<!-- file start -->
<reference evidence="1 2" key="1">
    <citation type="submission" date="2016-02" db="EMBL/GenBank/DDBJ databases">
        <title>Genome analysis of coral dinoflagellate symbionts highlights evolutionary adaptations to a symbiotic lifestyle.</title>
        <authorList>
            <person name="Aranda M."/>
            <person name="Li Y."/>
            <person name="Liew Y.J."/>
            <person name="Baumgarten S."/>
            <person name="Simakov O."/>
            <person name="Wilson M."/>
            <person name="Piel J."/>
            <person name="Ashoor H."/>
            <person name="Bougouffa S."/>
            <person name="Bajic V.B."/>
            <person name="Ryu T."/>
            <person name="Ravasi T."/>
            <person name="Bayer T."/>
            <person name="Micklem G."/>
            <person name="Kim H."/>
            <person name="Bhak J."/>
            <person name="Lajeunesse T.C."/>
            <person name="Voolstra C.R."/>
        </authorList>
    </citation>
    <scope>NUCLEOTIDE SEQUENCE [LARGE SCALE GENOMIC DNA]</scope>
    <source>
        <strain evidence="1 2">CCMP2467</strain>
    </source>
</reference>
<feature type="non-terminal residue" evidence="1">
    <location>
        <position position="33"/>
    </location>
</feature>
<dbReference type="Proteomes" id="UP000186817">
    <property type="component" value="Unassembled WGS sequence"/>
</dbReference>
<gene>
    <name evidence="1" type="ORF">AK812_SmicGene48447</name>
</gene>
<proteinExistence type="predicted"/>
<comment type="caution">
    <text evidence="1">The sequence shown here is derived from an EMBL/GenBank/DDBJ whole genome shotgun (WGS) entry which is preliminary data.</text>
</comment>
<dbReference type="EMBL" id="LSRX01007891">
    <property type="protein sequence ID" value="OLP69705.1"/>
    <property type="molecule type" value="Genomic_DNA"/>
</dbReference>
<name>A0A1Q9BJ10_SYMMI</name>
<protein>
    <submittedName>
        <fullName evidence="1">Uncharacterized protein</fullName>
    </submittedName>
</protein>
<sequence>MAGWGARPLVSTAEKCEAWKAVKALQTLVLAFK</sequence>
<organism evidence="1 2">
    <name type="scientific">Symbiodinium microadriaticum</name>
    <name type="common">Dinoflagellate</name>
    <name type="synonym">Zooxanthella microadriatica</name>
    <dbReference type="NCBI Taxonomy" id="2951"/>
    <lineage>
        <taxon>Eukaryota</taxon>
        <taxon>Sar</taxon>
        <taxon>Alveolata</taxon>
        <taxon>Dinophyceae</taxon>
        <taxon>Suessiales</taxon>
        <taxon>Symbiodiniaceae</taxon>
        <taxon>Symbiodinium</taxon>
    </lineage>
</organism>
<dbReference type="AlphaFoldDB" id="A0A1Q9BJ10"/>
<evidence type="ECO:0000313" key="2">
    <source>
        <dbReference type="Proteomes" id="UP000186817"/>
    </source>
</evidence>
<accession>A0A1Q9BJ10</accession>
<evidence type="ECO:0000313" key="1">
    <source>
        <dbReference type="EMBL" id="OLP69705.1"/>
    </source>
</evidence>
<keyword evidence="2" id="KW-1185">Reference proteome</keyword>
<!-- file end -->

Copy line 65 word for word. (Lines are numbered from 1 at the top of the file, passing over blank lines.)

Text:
        <taxon>Dinophyceae</taxon>